With those final commands from aerospace engineering doctoral candidate John Bird, the AutoSOAR unmanned air vehicle was launched into the sky above the Russell E. Larson Agricultural Research Center at Rock Springs, releasing with it nearly a year of bottled-up anticipation among faculty, staff and graduate students across the Penn State community.
Will Holmes, a graduate student in Penn State's aerospace engineering program, handled the launching of the unmanned air vehicle at the start of the test flight at the Russell E. Larson Agricultural Research Center. (Credit: Patrick Mansell)
Unmanned air vehicles are flying again at Penn State for research, teaching and public service under the auspices of the Office for Research Protections. A new UAV program will ensure compliance with Federal Aviation Administration rules and puts in place an insurance, registration and procedural infrastructure to govern the outdoor operation of unmanned air systems at the University.
“With the emergence in popularity of unmanned air vehicles and essentially the ubiquity of these aircraft, it was becoming a combination of a privacy hazard and a safety hazard,” said Mike Yukish, the University’s newly appointed unmanned air systems operations manager, who is also head of the Manufacturing Product and Process Design Department in the Applied Research Lab and assistant professor of aerospace engineering. “All of a sudden the FAA said, ‘Structure. We need structure.’ And so Penn State was put in a position of immediately needing to put a process in place for UAVs that is centralized and controlled.”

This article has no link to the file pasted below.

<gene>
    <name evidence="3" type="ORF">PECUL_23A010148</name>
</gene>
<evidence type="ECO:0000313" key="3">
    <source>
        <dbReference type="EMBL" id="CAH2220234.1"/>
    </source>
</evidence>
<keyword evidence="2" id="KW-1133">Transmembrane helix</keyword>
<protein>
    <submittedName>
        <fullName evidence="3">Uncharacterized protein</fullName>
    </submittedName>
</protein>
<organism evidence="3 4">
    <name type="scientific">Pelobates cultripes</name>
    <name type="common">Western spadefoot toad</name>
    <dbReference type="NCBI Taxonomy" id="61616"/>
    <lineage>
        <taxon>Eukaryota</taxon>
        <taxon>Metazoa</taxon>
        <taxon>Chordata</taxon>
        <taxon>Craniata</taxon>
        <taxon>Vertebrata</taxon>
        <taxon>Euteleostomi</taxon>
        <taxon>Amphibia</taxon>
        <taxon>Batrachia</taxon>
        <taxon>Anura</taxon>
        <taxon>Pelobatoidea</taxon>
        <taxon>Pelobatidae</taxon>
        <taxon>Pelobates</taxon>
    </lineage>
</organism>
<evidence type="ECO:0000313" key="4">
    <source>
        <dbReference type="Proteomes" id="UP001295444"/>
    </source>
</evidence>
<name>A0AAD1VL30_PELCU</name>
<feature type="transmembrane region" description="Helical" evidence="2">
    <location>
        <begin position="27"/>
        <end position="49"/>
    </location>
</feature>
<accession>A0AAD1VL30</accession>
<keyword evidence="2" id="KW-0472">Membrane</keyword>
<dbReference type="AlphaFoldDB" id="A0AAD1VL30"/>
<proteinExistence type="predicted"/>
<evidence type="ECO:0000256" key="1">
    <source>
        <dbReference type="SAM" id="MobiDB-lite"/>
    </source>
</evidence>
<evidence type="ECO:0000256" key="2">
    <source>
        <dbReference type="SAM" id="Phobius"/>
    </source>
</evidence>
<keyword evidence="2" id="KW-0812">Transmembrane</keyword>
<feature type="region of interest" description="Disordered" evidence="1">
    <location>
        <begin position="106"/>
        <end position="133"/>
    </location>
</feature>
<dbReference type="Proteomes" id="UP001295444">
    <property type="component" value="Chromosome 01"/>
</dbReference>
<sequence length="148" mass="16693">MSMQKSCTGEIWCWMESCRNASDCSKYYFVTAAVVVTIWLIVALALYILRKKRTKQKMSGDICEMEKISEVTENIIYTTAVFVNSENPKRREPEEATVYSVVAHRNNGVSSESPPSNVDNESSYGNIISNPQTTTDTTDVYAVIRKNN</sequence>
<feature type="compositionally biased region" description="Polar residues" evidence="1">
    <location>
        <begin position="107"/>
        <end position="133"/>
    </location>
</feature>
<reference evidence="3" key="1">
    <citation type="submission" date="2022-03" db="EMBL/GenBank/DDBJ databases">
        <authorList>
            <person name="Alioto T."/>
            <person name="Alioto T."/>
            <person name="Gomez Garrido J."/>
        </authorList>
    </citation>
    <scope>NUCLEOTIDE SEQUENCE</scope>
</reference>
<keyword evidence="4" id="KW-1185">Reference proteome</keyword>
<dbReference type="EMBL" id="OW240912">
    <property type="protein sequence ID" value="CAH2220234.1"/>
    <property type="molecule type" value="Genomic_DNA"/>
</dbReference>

A key component of the University’s UAS program is an operations manual that governs every aspect of flying a UAV at Penn State. To view the manual and supporting documents in their entirety, and to learn more about the program and what every Penn State employee must do in order to adhere to FAA and Penn State requirements, visit
“My goal for the program is to do two things: First, it has to meet FAA and insurance company requirements for structure, and second, to create a guide for anyone University-wide who wants to fly UAVs for Penn State,” Yukish said. “If they say, ‘I don’t even know where to start,’ this operations manual will tell them how to fly and the rules to follow.”
It is important to note that while the program covers employees, student interns and undergraduate and graduate assistants flying UAVs in an official capacity for the University, it does not apply to recreational or strictly educational flights by students. These types of flights are governed by the University’s safety policies and FAA hobbyist rules, which are available at
In addition, on June 21, the FAA unveiled regulations making it easier for companies and entities like Penn State to fly UAVs. Among other changes, the new regulations, which go into effect Aug. 29 and are collectively known as Part 107, have removed the requirement that a UAV operator possess a manned pilot license. In its place will be a UAV-specific qualification test and certificate that will provide a cheaper and simpler path to flying.